Osceola: An argument between two Mills Creek Elementary School students over a toy on a school bus escalated when their mothers boarded the bus, intervened, and got into a fistfight. “The parents of the two students took it upon themselves to insert themselves into a harmless dispute between children and made it about themselves, turning the innocent dispute into a violent physical altercation that made both the children and staff members on board the school bus run towards the back of the bus and cower in fear,” deputies said in their report. Both were charged with disturbing a school function and fighting in a public place to the terror of others. WFTV. Miami Herald.

Volusia: Edith I. Starke Elementary School in DeLand will be replaced by a new building, school members decided this week. Starke will stay open while a new building will be constructed on the north end of the campus. It’s expected to cost more than $35 million, seat 650 students and open in August 2025. Daytona Beach News-Journal. A former district teacher has pleaded no contest to lewd and lascivious molestation and unlawful sexual activity with a minor, and faces up to 180 years in prison. Arin Hankerd, 43, had sexual relations with a 15-year-old student at Atlantic High School earlier this year and inappropriately touched a 17-year-old student when he taught at Mainland High School in 2020. Daytona Beach News-Journal.

Collier: Superintendent Leslie Ricciardelli has been fined $1,000 by the Florida Commission on Ethics for failing to report her leased Mercedes as required by state law. Ricciardelli said she didn’t know she had to report the car as intangible property, and agreed to a settlement that included the fine and the submission of a corrected statement of financial interests for 2021. “This is a classic example of why not to fill out your financial disclosure form on the last day and in haste,” said Ricciardelli’s attorney Mark Herron. Naples Daily News.

St. Johns: Two more K-8 schools will be built in the northern part of the county and open in the fall of 2026, district officials told the school board this week. Two other K-8 schools are scheduled to open next fall in the Shearwater and Beacon Lake neighborhoods, and another K-8 in RiverTown is expected to welcome students in the fall of 2025. The county’s population continues to grow and school enrollment is up 2.8 percent this year, to 51,500 students. District officials said they’ll also need to hire 200 teachers a year. WJXT.

St. Lucie, Martin, Indian River: School bus transportation costs continue to soar, with the St. Lucie, Martin and Indian River school districts all spending millions more than they receive from the state. “The cost of traveling per mile has gone up triple fold” because of higher fuel prices, insurance premiums and bus driver salaries, said St. Lucie County transportation director Jacunti Prince. St. Lucie faces a $16.6 million deficit this year, because the district spends $28.4 million but gets only $11.8 million from the Florida Department of Education. In the 2021-2022 school year, St. Lucie spent $17.3 million more than it got from the state, while Martin spent $6.2 million and received $3.3 million from the state, and Indian River spent $6.3 million and received $2.6 million. St. Lucie has hired a consultant for $205,000 to recommend ways to cut costs. “The current (transportation) model is untenable financially,” Superintendent Jon Prince said. “We can’t continue to do that, as our growth continues to accelerate.” TCPalm.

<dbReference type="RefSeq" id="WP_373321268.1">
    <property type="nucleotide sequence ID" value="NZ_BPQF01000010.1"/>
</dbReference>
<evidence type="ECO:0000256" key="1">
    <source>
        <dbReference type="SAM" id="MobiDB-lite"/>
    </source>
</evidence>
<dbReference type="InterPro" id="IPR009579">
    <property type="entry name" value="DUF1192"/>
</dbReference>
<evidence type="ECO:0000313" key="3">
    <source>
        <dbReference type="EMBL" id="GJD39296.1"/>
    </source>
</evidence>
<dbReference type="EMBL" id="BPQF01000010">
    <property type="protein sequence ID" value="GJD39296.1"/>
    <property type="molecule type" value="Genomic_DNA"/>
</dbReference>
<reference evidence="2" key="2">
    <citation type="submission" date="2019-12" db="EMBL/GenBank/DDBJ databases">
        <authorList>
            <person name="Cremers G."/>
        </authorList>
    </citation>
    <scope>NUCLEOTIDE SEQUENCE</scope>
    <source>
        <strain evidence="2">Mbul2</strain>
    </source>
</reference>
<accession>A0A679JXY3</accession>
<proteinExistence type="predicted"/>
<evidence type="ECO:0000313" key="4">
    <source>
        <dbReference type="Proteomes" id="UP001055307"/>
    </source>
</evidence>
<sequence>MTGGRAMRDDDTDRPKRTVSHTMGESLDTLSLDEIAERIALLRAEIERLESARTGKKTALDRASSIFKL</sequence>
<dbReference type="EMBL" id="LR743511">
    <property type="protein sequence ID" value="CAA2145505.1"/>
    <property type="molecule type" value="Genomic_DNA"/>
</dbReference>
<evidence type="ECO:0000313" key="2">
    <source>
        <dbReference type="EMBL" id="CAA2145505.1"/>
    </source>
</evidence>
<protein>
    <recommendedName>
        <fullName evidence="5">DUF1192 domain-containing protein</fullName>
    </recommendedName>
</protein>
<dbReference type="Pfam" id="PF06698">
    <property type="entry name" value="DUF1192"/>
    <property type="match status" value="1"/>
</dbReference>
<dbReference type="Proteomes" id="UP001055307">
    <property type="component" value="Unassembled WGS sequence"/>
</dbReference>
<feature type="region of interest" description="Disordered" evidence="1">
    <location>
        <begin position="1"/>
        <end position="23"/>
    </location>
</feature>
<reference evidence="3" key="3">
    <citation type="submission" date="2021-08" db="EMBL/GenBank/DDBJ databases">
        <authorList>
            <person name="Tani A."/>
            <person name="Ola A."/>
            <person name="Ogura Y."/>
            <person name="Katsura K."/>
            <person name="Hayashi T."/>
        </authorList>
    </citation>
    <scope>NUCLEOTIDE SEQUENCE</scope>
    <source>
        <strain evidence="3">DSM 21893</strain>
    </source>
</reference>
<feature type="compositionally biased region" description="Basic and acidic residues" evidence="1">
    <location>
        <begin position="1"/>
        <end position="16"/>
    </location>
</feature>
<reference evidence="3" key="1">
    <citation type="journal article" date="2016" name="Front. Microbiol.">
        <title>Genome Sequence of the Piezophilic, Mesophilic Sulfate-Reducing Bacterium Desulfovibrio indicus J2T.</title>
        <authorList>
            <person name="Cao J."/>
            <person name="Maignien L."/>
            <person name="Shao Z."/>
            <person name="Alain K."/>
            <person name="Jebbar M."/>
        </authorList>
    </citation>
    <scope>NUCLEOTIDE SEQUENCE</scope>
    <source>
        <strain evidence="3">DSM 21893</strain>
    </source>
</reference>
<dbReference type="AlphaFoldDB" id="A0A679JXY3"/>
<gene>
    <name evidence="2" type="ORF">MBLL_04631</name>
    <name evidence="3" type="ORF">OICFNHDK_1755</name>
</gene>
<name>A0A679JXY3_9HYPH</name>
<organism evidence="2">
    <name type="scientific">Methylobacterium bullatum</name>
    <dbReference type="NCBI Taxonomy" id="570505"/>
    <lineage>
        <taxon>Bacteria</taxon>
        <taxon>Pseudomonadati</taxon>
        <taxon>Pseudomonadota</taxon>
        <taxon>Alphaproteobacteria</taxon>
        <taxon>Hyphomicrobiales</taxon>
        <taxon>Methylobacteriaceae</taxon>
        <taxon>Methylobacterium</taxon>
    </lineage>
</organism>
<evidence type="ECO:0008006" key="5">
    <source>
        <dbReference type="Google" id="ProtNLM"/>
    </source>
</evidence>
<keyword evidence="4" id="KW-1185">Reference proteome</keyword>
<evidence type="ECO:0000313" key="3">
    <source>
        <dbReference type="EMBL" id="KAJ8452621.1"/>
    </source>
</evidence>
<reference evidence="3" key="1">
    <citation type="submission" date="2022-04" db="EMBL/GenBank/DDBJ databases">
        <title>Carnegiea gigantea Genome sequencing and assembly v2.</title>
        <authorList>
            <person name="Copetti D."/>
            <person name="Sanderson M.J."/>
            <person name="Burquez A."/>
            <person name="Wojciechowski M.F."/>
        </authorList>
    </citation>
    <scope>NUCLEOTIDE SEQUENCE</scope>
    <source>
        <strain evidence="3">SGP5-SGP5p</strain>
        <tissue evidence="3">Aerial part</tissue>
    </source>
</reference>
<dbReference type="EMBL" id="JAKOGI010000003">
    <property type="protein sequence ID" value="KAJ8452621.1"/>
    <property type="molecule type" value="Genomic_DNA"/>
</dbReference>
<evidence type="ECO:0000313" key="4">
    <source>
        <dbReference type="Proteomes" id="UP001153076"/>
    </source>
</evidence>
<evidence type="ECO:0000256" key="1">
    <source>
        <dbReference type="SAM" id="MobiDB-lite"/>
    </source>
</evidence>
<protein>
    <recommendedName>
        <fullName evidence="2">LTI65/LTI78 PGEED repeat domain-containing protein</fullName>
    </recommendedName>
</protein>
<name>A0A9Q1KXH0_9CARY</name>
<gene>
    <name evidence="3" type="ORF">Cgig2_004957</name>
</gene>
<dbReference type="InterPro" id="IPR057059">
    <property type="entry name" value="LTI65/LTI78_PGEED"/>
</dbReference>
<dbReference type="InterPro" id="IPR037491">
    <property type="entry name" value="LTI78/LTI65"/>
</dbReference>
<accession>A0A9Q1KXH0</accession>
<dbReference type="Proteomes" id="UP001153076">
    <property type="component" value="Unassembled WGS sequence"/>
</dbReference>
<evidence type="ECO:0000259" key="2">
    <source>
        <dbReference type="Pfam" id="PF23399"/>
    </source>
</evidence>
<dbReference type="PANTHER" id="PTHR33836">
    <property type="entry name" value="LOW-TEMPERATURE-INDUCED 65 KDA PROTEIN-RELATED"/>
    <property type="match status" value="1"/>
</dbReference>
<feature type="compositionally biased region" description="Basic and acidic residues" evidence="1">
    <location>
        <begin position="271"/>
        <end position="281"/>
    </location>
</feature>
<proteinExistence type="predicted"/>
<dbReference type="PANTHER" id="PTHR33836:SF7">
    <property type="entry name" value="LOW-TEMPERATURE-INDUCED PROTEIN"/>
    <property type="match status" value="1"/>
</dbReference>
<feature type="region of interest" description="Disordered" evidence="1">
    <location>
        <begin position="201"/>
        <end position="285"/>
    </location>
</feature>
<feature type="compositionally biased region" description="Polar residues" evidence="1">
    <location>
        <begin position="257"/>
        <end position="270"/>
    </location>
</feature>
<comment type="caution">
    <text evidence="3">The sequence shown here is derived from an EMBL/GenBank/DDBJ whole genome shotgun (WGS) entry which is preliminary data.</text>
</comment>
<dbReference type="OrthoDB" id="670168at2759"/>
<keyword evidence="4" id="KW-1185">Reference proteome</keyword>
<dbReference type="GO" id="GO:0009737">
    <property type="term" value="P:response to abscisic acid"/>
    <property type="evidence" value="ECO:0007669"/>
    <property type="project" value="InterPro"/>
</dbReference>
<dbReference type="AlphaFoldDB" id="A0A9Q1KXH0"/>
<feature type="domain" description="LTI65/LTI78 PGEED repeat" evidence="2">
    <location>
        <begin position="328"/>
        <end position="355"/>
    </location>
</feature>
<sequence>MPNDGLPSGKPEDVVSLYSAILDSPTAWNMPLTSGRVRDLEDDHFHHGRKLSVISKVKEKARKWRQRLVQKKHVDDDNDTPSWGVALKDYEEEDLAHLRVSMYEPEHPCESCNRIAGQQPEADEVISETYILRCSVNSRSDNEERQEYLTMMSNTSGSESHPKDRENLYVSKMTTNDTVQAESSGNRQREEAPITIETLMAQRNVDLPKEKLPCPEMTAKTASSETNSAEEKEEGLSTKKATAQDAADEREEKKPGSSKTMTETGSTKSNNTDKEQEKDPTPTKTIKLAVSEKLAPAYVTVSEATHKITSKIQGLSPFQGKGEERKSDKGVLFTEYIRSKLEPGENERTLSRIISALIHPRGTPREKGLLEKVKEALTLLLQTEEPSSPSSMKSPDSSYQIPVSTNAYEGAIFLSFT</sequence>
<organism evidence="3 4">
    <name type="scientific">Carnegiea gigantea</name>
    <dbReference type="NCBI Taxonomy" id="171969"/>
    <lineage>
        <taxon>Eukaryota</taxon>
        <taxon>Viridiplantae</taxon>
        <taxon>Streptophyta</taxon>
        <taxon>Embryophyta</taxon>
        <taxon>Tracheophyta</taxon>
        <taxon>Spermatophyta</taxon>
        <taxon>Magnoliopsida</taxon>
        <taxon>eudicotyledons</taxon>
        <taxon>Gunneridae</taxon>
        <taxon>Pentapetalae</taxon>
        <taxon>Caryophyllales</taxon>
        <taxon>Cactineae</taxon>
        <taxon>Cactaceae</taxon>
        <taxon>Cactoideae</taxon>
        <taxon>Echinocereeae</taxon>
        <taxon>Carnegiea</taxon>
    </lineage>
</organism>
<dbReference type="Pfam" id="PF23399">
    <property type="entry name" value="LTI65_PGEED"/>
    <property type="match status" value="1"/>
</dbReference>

Citrus: Pay raises for teachers, administrators and other district employees were approved this week by the school board. Starting teacher pay was raised $2,100, to $50,000, and returning staff with at least one year of service will receive a raise of  $2,200 or 4.3 percent, whichever is greater. School and district administrators will receive a 4.25 percent raise. The raises are retroactive to July 1. Citrus County Chronicle.

Colleges and universities: A hearing is scheduled Nov. 8 on the state’s request to dismiss a lawsuit alleging the state has discriminated against historically black Florida A&M University. U.S. District Judge Robert Hinkle dismissed the case in June but allowed the plaintiffs to revise and refile it. News Service of Florida. Gov. Ron DeSantis has appointed five new trustees to the 13-member Florida Polytechnic University board, including two critics of campus diversity programs and the governor’s former deputy chief of staff. Each must be approved by the state Senate. Lakeland Ledger. Florida Phoenix. Florida Politics. Axios. Tampa Bay Times. Ringling College of Art and Design in Sarasota has been named the top college in the world for motion graphics instruction by the Australian awards and mentoring platform The Rookies. Sarasota Herald-Tribune

Around the nation: As the appeal of school vouchers spreads, the demand for them is exceeding the money allotted in several states. “It busts the budget because it’s taking on as a public expense what’s previously been a private cost,” said Josh Cowen, an education policy professor at Michigan State University. Associated Press. Georgia Lt. Gov. Burt Jones is proposing paying teachers $10,000 a year to carry guns in schools. He said he modeled the plan on a Texas proposal that would have paid teachers $25,000 a year to carry weapons in classrooms. It did not pass. Associated Press. Children’s book publisher Scholastic is reversing an earlier decision to separate some books about race, gender and sexuality at school book fairs. It said criticism of that decision from authors, educators and parents convinced it to backtrack. New York Times. Education Week.

Opinions on schools: Florida is anything but “free” as it works to cripple teachers unions. Annette Taddeo, Miami Herald. Mark Bauerlein is a New College trustee who should be removed after reposting a comment on X about Vice President Kamala Harris that is so vile and vulgar it cannot be repeated in a family newspaper. Not only does it disparage the office of the vice president, it is highly offensive to women everywhere. Chris Anderson, Sarasota Herald-Tribune.

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BY NextSteps staff